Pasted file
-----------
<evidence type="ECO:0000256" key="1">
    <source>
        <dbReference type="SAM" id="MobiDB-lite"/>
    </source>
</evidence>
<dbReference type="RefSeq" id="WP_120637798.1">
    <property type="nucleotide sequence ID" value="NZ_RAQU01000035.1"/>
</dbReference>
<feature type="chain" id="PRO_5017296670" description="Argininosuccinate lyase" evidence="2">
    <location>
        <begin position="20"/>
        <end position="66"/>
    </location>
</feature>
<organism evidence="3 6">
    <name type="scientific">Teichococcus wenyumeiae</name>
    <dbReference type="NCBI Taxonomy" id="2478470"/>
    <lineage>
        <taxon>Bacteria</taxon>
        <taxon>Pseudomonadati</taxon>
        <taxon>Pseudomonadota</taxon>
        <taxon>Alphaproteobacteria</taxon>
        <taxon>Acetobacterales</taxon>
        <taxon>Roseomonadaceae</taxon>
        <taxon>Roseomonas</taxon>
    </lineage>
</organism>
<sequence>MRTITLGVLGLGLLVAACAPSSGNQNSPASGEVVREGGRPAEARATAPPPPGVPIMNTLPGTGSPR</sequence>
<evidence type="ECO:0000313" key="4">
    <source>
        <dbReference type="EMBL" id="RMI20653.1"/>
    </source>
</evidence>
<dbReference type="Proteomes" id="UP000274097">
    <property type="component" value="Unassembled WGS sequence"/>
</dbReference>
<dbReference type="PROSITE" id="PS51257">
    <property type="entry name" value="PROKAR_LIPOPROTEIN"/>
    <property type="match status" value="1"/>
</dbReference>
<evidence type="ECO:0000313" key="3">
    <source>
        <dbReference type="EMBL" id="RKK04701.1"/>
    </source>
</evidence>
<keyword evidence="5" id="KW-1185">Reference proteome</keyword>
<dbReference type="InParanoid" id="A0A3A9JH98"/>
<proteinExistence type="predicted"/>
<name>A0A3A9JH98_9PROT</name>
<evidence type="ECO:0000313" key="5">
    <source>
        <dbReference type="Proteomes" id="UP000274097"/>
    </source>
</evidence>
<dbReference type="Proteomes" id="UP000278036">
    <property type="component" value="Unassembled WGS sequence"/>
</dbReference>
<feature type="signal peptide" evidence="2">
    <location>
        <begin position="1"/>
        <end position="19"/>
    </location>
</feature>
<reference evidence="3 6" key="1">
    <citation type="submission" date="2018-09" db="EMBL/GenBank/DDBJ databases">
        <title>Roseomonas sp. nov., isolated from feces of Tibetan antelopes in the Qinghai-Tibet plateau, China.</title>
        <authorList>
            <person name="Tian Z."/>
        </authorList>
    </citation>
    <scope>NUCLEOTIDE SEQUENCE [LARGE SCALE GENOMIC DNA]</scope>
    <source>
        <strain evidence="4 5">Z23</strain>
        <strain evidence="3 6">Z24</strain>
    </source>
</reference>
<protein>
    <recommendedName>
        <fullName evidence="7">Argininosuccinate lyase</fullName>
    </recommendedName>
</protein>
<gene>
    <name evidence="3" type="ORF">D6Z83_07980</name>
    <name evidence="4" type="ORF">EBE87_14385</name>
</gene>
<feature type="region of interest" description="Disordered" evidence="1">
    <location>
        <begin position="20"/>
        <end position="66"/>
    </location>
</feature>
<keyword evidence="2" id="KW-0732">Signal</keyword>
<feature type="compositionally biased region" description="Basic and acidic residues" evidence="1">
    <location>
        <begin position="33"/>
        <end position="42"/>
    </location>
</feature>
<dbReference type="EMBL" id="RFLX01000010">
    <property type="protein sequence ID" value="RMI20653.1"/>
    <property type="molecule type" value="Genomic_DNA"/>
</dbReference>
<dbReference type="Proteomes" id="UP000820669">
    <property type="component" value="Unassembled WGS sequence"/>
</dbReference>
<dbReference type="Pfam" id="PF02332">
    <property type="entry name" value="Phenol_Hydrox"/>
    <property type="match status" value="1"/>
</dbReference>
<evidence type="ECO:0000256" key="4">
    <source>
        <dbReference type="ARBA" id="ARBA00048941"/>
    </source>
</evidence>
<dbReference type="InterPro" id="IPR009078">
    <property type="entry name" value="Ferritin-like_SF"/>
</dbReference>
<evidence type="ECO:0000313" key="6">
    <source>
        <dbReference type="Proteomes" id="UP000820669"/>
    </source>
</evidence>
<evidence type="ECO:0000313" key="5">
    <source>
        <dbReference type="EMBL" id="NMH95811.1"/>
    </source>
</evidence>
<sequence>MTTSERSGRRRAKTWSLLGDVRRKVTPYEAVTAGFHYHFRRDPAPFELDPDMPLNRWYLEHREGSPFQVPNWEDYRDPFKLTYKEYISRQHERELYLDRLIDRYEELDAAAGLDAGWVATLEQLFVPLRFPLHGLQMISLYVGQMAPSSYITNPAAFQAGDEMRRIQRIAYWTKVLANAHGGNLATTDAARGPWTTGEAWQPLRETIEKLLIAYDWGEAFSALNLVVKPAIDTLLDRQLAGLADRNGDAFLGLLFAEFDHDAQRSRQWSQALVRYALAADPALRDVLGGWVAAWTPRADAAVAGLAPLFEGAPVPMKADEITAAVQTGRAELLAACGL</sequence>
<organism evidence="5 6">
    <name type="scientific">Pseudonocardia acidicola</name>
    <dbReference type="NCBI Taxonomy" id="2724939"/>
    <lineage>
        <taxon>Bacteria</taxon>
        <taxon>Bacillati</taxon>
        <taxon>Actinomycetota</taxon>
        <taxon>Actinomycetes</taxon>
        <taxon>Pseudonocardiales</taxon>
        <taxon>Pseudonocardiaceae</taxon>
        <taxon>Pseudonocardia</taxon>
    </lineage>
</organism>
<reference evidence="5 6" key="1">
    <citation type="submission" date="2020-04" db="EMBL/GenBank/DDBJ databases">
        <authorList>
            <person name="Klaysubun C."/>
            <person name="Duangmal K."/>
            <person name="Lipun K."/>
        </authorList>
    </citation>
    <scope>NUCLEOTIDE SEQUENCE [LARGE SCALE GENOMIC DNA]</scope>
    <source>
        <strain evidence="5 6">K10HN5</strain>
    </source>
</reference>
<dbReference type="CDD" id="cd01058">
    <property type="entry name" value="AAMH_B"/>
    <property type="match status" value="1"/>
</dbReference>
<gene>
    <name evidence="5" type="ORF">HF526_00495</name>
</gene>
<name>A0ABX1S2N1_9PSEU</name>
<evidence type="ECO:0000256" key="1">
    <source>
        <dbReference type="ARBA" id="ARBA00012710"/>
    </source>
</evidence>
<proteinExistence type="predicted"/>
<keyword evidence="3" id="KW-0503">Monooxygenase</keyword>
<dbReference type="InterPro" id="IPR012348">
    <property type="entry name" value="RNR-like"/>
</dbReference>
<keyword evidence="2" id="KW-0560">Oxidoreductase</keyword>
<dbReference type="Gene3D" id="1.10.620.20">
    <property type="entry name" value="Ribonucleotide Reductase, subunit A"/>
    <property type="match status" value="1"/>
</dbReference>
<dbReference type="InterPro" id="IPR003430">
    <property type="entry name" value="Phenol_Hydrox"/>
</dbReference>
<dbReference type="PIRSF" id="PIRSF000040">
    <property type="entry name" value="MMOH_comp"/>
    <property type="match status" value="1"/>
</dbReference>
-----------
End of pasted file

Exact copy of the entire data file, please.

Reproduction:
<evidence type="ECO:0000256" key="1">
    <source>
        <dbReference type="SAM" id="MobiDB-lite"/>
    </source>
</evidence>
<dbReference type="RefSeq" id="WP_120637798.1">
    <property type="nucleotide sequence ID" value="NZ_RAQU01000035.1"/>
</dbReference>
<feature type="chain" id="PRO_5017296670" description="Argininosuccinate lyase" evidence="2">
    <location>
        <begin position="20"/>
        <end position="66"/>
    </location>
</feature>
<organism evidence="3 6">
    <name type="scientific">Teichococcus wenyumeiae</name>
    <dbReference type="NCBI Taxonomy" id="2478470"/>
    <lineage>
        <taxon>Bacteria</taxon>
        <taxon>Pseudomonadati</taxon>
        <taxon>Pseudomonadota</taxon>
        <taxon>Alphaproteobacteria</taxon>
        <taxon>Acetobacterales</taxon>
        <taxon>Roseomonadaceae</taxon>
        <taxon>Roseomonas</taxon>
    </lineage>
</organism>
<sequence>MRTITLGVLGLGLLVAACAPSSGNQNSPASGEVVREGGRPAEARATAPPPPGVPIMNTLPGTGSPR</sequence>
<evidence type="ECO:0000313" key="4">
    <source>
        <dbReference type="EMBL" id="RMI20653.1"/>
    </source>
</evidence>
<dbReference type="Proteomes" id="UP000274097">
    <property type="component" value="Unassembled WGS sequence"/>
</dbReference>
<dbReference type="PROSITE" id="PS51257">
    <property type="entry name" value="PROKAR_LIPOPROTEIN"/>
    <property type="match status" value="1"/>
</dbReference>
<evidence type="ECO:0000313" key="3">
    <source>
        <dbReference type="EMBL" id="RKK04701.1"/>
    </source>
</evidence>
<keyword evidence="5" id="KW-1185">Reference proteome</keyword>
<dbReference type="InParanoid" id="A0A3A9JH98"/>
<proteinExistence type="predicted"/>
<name>A0A3A9JH98_9PROT</name>
<evidence type="ECO:0000313" key="5">
    <source>
        <dbReference type="Proteomes" id="UP000274097"/>
    </source>
</evidence>
<dbReference type="Proteomes" id="UP000278036">
    <property type="component" value="Unassembled WGS sequence"/>
</dbReference>
<feature type="signal peptide" evidence="2">
    <location>
        <begin position="1"/>
        <end position="19"/>
    </location>
</feature>
<reference evidence="3 6" key="1">
    <citation type="submission" date="2018-09" db="EMBL/GenBank/DDBJ databases">
        <title>Roseomonas sp. nov., isolated from feces of Tibetan antelopes in the Qinghai-Tibet plateau, China.</title>
        <authorList>
            <person name="Tian Z."/>
        </authorList>
    </citation>
    <scope>NUCLEOTIDE SEQUENCE [LARGE SCALE GENOMIC DNA]</scope>
    <source>
        <strain evidence="4 5">Z23</strain>
        <strain evidence="3 6">Z24</strain>
    </source>
</reference>
<protein>
    <recommendedName>
        <fullName evidence="7">Argininosuccinate lyase</fullName>
    </recommendedName>
</protein>
<gene>
    <name evidence="3" type="ORF">D6Z83_07980</name>
    <name evidence="4" type="ORF">EBE87_14385</name>
</gene>
<feature type="region of interest" description="Disordered" evidence="1">
    <location>
        <begin position="20"/>
        <end position="66"/>
    </location>
</feature>
<keyword evidence="2" id="KW-0732">Signal</keyword>
<feature type="compositionally biased region" description="Basic and acidic residues" evidence="1">
    <location>
        <begin position="33"/>
        <end position="42"/>
    </location>
</feature>
<dbReference type="EMBL" id="RFLX01000010">
    <property type="protein sequence ID" value="RMI20653.1"/>
    <property type="molecule type" value="Genomic_DNA"/>
</dbReference>
<dbReference type="Proteomes" id="UP000820669">
    <property type="component" value="Unassembled WGS sequence"/>
</dbReference>
<dbReference type="Pfam" id="PF02332">
    <property type="entry name" value="Phenol_Hydrox"/>
    <property type="match status" value="1"/>
</dbReference>
<evidence type="ECO:0000256" key="4">
    <source>
        <dbReference type="ARBA" id="ARBA00048941"/>
    </source>
</evidence>
<dbReference type="InterPro" id="IPR009078">
    <property type="entry name" value="Ferritin-like_SF"/>
</dbReference>
<evidence type="ECO:0000313" key="6">
    <source>
        <dbReference type="Proteomes" id="UP000820669"/>
    </source>
</evidence>
<evidence type="ECO:0000313" key="5">
    <source>
        <dbReference type="EMBL" id="NMH95811.1"/>
    </source>
</evidence>
<sequence>MTTSERSGRRRAKTWSLLGDVRRKVTPYEAVTAGFHYHFRRDPAPFELDPDMPLNRWYLEHREGSPFQVPNWEDYRDPFKLTYKEYISRQHERELYLDRLIDRYEELDAAAGLDAGWVATLEQLFVPLRFPLHGLQMISLYVGQMAPSSYITNPAAFQAGDEMRRIQRIAYWTKVLANAHGGNLATTDAARGPWTTGEAWQPLRETIEKLLIAYDWGEAFSALNLVVKPAIDTLLDRQLAGLADRNGDAFLGLLFAEFDHDAQRSRQWSQALVRYALAADPALRDVLGGWVAAWTPRADAAVAGLAPLFEGAPVPMKADEITAAVQTGRAELLAACGL</sequence>
<organism evidence="5 6">
    <name type="scientific">Pseudonocardia acidicola</name>
    <dbReference type="NCBI Taxonomy" id="2724939"/>
    <lineage>
        <taxon>Bacteria</taxon>
        <taxon>Bacillati</taxon>
        <taxon>Actinomycetota</taxon>
        <taxon>Actinomycetes</taxon>
        <taxon>Pseudonocardiales</taxon>
        <taxon>Pseudonocardiaceae</taxon>
        <taxon>Pseudonocardia</taxon>
    </lineage>
</organism>
<reference evidence="5 6" key="1">
    <citation type="submission" date="2020-04" db="EMBL/GenBank/DDBJ databases">
        <authorList>
            <person name="Klaysubun C."/>
            <person name="Duangmal K."/>
            <person name="Lipun K."/>
        </authorList>
    </citation>
    <scope>NUCLEOTIDE SEQUENCE [LARGE SCALE GENOMIC DNA]</scope>
    <source>
        <strain evidence="5 6">K10HN5</strain>
    </source>
</reference>
<dbReference type="CDD" id="cd01058">
    <property type="entry name" value="AAMH_B"/>
    <property type="match status" value="1"/>
</dbReference>
<gene>
    <name evidence="5" type="ORF">HF526_00495</name>
</gene>
<name>A0ABX1S2N1_9PSEU</name>
<evidence type="ECO:0000256" key="1">
    <source>
        <dbReference type="ARBA" id="ARBA00012710"/>
    </source>
</evidence>
<proteinExistence type="predicted"/>
<keyword evidence="3" id="KW-0503">Monooxygenase</keyword>
<dbReference type="InterPro" id="IPR012348">
    <property type="entry name" value="RNR-like"/>
</dbReference>
<keyword evidence="2" id="KW-0560">Oxidoreductase</keyword>
<dbReference type="Gene3D" id="1.10.620.20">
    <property type="entry name" value="Ribonucleotide Reductase, subunit A"/>
    <property type="match status" value="1"/>
</dbReference>
<dbReference type="InterPro" id="IPR003430">
    <property type="entry name" value="Phenol_Hydrox"/>
</dbReference>
<dbReference type="PIRSF" id="PIRSF000040">
    <property type="entry name" value="MMOH_comp"/>
    <property type="match status" value="1"/>
</dbReference>